Challenge. Depicting the evolution of the slaughter industry is crucial to model and understand drivers of land use change. Yet the spatial and temporal dynamics of slaughterhouses across Brazil remain largely unknown due to data limitations.
Solution. We provide a novel method to map slaughterhouse expansion and contraction. Our method is based on data mining and emerging sources of big data. We use computer and human-based matching techniques and triangulation across data sources to produce the most accurate map of the slaughter industry currently available.
The data sources include a registry of 21 million companies, government records of 3 million slaughter transactions, high-resolution satellite imagery, and others. Our work is the first to include longitudinal information and all sizes of slaughterhouses.
Result. The data that we produced are being used to better understand the beef slaughter industry in Brazil. Applications include the classification of regions according to the distribution of plant type and size, and the assessment of the relationship between industry growth, cattle herds, and deforestation.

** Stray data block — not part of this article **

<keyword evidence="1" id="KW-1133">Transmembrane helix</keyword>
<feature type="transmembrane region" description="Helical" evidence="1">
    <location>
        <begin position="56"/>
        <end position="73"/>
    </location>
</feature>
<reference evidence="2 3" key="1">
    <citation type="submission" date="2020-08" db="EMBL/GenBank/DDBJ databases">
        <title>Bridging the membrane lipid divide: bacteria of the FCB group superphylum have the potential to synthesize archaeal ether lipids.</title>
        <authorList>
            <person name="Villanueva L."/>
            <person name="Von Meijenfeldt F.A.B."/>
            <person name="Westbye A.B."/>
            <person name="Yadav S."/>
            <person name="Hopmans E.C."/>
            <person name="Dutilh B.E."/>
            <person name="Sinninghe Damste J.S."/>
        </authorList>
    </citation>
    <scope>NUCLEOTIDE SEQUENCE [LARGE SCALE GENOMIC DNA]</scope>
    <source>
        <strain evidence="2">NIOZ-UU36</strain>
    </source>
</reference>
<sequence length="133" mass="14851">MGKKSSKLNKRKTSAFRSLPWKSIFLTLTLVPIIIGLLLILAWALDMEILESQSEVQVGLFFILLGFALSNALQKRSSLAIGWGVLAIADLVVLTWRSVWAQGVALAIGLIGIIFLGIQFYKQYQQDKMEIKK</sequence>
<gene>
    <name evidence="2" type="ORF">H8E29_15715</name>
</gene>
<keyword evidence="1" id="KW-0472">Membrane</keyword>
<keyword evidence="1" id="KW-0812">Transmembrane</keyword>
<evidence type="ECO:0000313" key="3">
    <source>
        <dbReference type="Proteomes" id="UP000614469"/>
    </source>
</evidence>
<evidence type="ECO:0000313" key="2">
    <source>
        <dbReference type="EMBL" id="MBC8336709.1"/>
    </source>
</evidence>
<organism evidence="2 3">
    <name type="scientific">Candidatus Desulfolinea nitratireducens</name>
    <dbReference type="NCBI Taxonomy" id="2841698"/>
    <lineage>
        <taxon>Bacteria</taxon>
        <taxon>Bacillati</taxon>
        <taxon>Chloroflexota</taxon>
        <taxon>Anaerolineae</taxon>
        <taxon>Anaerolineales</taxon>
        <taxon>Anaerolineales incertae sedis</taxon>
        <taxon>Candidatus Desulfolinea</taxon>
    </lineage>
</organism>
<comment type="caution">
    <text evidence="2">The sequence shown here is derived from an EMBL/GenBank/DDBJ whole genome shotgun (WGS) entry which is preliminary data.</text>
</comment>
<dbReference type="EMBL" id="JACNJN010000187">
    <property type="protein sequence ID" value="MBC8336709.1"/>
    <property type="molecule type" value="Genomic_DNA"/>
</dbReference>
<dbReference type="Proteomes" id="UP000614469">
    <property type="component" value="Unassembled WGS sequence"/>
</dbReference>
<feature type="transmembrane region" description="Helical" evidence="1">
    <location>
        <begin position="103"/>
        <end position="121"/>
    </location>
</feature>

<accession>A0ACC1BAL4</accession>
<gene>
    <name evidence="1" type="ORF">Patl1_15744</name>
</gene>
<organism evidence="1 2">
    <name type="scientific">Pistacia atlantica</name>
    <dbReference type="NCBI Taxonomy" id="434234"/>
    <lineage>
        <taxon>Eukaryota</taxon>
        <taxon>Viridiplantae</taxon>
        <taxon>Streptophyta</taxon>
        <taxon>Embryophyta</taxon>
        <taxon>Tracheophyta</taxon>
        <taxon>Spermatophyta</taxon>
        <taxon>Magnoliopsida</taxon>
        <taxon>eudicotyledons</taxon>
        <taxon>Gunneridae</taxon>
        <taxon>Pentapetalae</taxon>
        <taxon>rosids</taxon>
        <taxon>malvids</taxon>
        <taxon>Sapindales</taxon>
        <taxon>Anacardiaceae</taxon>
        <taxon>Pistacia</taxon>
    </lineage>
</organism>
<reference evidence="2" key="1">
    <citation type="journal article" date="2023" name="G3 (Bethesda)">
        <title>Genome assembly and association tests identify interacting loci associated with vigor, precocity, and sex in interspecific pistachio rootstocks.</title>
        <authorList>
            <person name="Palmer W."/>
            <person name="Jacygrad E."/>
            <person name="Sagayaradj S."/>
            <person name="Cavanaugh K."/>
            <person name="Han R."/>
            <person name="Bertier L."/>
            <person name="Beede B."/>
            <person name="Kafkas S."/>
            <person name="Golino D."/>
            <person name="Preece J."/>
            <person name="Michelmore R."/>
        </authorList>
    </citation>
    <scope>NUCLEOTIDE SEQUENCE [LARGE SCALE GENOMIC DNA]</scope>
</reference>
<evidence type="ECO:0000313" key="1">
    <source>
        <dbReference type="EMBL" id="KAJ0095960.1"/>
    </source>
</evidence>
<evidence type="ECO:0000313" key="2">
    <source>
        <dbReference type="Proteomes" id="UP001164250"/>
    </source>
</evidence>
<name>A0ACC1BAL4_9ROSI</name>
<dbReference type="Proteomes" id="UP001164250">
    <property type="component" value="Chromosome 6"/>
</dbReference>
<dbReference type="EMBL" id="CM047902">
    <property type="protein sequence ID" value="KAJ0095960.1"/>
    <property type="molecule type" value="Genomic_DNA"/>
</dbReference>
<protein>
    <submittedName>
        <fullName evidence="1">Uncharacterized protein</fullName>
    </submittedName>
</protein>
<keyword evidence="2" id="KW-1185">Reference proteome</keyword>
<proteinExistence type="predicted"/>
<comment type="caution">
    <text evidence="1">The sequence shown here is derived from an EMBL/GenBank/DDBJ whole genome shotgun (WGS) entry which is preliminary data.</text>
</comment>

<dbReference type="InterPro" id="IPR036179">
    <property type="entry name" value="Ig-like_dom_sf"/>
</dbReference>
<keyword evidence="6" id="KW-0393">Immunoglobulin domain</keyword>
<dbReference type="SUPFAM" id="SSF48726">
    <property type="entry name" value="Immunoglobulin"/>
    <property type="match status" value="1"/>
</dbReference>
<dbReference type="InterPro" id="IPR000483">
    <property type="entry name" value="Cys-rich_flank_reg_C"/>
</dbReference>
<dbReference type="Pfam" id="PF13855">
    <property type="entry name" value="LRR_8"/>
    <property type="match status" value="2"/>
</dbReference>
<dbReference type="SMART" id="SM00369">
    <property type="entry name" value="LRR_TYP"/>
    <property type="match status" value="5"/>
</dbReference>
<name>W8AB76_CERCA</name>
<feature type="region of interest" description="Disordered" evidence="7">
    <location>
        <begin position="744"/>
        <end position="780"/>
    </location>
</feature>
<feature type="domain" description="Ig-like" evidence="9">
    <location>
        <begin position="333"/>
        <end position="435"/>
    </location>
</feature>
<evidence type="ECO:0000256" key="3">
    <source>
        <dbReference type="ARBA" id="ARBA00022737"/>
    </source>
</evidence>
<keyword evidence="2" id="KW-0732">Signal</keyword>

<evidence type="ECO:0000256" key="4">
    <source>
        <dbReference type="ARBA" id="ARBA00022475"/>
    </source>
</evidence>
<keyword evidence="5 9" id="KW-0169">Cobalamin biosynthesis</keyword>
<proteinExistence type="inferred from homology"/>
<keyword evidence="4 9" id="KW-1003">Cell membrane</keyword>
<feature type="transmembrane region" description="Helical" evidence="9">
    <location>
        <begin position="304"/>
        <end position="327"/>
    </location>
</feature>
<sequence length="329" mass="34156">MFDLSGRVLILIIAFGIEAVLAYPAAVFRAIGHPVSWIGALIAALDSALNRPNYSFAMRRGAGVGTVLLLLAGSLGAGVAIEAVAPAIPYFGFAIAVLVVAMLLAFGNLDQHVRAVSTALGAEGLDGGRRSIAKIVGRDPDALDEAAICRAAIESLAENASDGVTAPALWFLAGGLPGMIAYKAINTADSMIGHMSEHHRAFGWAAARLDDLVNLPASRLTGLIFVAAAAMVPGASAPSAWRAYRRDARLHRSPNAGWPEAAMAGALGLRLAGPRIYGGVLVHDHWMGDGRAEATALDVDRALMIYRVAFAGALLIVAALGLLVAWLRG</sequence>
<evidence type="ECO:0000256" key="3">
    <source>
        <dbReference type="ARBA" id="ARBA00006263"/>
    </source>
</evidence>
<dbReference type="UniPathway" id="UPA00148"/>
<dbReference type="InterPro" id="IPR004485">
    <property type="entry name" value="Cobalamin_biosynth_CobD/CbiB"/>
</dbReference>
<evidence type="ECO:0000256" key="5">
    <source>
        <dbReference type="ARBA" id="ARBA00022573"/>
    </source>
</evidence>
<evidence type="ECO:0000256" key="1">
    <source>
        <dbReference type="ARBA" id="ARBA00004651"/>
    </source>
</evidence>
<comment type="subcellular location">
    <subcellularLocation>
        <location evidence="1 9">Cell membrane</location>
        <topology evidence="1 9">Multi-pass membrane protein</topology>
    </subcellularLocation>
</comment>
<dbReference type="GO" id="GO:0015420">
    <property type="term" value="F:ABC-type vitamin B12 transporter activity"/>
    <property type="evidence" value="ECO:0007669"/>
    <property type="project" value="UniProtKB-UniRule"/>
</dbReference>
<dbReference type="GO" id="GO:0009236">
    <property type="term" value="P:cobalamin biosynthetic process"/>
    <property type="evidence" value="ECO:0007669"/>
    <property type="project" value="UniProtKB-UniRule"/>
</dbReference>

Starting from the state of Mato Grosso, we analyze the opening and closing of 133 plants between 1967 and 2016 and estimate the geographic locations and slaughter volumes. We are currently finishing the full Amazon and Cerrado regions of Brazil, for a total of over 3 thousand plants.
Cattle slaughtering was present since the 18th Century, and the oldest meat processing plant was registered in 1967. Currently, 72 plants operate through 52 holding companies. By measuring distances between active plants and pasture areas, we document a 29% increase in the density of plants in 2000-2016, showing a significant expansion of the cattle slaughter infrastructure. We identify three periods of expansion: 1967-1995, with 15.1% of the plant openings; 1996-2003, with 24.6%; and 2004-2016, with 60.3% of all openings. While closings likely occurred throughout the period studied, no data on closings prior to 2002 was available. We estimate a minimum value for the volume of uninspected slaughter (for food quality) as 2-3% for 2013-2016.